New Face of Civil Engineering Kadapawo Gerald Opolot loved making miniature dams in the mud when he was a kid. Now he's working on the real thing, helping his home of Uganda develop sustainable energy solutions.
Every spring, ASCE shines a ray of sunlight on the future of the profession.
It’s the collegiate edition of the New Faces of Civil Engineering – 10 students whose early accomplishments are matched only by their remarkable maturity.
This year’s class of 2020 honorees demonstrates astounding focus, ambition and dedication to helping others.
Get to know the 2020 New Faces of Civil Engineering, Collegiate Edition:
The annual ASCE New Faces of Civil Engineering provide reassurance to anyone concerned that the profession’s future will remain in good hands.
These 10 young professionals have each accomplished more in the first decade of their careers than most people manage in a lifetime.
There is the structural engineer who was a top-ranked tennis star in his home country as a teenager. There's the environmental engineer...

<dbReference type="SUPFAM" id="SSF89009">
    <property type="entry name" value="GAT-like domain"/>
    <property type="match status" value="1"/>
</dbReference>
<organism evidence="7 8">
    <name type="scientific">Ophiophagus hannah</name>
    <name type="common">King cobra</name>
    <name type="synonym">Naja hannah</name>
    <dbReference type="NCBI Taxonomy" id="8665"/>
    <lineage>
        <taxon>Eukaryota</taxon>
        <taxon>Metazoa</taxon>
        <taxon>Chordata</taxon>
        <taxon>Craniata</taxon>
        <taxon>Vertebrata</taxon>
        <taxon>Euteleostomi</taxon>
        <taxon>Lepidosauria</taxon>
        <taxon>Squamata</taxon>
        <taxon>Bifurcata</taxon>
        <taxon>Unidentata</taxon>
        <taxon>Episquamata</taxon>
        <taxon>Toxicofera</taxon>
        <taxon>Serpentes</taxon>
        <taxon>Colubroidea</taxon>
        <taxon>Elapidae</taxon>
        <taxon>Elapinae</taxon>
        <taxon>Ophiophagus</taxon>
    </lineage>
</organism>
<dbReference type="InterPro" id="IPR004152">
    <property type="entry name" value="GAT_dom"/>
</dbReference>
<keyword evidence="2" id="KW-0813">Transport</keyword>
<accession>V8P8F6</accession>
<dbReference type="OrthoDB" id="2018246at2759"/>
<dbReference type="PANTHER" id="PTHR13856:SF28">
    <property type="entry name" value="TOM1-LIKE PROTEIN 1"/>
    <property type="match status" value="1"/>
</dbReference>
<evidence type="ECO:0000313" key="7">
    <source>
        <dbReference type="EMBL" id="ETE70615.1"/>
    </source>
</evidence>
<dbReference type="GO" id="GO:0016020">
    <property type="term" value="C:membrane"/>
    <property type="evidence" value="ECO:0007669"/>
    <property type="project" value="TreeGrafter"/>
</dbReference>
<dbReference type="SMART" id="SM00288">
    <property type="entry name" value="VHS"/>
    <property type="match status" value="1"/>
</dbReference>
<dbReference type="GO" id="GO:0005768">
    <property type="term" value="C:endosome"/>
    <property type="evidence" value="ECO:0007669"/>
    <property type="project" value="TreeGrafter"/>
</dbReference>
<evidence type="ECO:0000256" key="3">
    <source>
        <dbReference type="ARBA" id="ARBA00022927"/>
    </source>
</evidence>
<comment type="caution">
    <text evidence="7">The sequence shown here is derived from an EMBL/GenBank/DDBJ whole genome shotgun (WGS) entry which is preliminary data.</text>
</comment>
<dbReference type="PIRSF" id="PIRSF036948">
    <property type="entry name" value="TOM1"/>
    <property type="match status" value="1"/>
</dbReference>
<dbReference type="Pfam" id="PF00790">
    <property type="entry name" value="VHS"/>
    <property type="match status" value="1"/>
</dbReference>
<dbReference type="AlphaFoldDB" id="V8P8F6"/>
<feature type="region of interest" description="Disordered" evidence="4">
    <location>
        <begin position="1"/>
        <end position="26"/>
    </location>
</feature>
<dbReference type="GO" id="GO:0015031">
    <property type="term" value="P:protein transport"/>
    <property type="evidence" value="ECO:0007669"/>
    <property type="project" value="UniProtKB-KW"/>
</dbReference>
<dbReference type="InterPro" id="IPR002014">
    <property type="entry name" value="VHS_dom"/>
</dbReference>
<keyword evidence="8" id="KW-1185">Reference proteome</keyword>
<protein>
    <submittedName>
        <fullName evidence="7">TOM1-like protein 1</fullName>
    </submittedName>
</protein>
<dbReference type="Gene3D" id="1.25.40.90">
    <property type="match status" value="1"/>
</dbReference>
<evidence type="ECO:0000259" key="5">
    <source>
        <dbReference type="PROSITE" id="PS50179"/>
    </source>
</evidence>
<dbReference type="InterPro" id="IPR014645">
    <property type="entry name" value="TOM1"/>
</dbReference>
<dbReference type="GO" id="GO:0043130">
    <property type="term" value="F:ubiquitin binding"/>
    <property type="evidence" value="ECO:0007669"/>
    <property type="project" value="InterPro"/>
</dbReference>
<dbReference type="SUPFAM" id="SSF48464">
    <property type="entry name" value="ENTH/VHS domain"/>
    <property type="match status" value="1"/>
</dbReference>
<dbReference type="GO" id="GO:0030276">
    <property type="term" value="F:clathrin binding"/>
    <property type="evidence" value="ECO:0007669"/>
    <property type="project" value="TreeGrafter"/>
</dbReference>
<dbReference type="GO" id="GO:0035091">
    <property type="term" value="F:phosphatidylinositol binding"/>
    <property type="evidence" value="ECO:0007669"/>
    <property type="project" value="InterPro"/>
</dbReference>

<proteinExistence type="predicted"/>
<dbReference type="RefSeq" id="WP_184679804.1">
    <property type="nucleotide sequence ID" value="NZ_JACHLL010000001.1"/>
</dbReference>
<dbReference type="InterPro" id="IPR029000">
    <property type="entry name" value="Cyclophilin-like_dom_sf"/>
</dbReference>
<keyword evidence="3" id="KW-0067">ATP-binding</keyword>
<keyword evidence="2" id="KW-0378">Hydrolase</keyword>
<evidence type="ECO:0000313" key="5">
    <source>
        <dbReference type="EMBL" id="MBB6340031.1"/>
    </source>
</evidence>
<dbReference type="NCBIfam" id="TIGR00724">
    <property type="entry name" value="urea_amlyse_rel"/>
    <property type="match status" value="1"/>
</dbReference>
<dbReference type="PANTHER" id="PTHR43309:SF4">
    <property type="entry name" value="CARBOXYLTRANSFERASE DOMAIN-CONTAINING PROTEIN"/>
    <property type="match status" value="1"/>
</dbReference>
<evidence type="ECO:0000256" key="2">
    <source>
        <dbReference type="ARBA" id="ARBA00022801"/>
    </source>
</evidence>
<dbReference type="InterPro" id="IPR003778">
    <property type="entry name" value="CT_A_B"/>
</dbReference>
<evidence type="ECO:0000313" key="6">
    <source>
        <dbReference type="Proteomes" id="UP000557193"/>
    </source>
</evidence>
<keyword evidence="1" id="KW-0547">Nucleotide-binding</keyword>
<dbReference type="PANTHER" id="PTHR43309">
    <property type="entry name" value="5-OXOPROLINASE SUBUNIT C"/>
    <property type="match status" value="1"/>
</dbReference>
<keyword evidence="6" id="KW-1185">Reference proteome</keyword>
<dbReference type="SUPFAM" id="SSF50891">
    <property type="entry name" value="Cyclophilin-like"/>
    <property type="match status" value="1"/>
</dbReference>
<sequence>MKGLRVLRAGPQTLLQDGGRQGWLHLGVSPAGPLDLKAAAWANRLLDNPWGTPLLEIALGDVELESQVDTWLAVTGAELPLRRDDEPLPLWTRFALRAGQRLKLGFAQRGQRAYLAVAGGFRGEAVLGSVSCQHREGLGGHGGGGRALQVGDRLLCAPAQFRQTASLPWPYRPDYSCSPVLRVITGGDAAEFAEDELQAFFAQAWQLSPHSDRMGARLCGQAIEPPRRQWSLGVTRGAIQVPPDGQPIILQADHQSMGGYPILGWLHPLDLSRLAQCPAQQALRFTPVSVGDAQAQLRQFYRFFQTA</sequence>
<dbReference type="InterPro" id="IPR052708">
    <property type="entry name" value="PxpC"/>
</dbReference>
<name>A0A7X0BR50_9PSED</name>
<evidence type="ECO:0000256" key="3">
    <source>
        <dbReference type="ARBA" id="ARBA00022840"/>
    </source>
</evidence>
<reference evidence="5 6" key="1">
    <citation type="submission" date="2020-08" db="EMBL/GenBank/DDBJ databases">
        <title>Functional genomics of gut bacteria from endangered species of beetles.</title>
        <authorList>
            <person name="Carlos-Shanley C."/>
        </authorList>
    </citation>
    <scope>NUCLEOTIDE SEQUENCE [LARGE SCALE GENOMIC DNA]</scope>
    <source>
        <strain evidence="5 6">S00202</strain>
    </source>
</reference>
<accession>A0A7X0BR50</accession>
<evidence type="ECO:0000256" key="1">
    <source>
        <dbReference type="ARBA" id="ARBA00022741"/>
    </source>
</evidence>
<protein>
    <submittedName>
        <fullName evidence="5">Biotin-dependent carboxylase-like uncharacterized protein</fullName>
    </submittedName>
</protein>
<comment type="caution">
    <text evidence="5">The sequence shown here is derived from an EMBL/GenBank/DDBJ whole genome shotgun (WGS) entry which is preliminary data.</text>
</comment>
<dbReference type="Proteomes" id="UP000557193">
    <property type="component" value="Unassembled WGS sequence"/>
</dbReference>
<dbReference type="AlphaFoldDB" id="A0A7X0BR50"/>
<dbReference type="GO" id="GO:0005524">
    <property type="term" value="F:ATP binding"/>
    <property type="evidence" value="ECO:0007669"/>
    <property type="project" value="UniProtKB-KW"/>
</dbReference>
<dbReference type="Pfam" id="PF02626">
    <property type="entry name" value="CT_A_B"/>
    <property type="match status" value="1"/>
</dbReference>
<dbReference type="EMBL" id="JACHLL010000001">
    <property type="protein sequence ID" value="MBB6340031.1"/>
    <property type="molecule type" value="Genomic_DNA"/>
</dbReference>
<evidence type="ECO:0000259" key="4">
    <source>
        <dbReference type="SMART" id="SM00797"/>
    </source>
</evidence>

Thalia Valkanos can’t be accused of playing things too safe.
Or to use a football metaphor, given her (self-proclaimed) status as ASCE's resident NFL expert, Valkanos doesn’t send in the kicking team when it’s fourth-and-goal in her career. She’s playing for touchdowns.
Consider that during the last decade, she has switched majors, changed career paths, uprooted her life for a new city where she knew no...
Brian Phan’s parents had a simple, if daunting, plan as they made their way out of poverty in Vietnam back in the early 1990s and moved their young family to Los Angeles.
“Their goal was to allow their kids to do well in school, get good grades if they can, and hopefully accomplish that American dream,” Phan said.
Of course, the Phans had few if any...
It was during the ASCE 2018 Convention. Robin Kemper, earlier that day inducted as the Society president, invited friends and colleagues up to her hotel suite to celebrate the occasion.
Sometime before midnight, there amid the skyscrapers of downtown Denver, someone convinced Joanna Smith to play the piano.
And with that, a gathering of civil engineers became a party.
Pretty soon Smith was playing Beatles classics, mixing...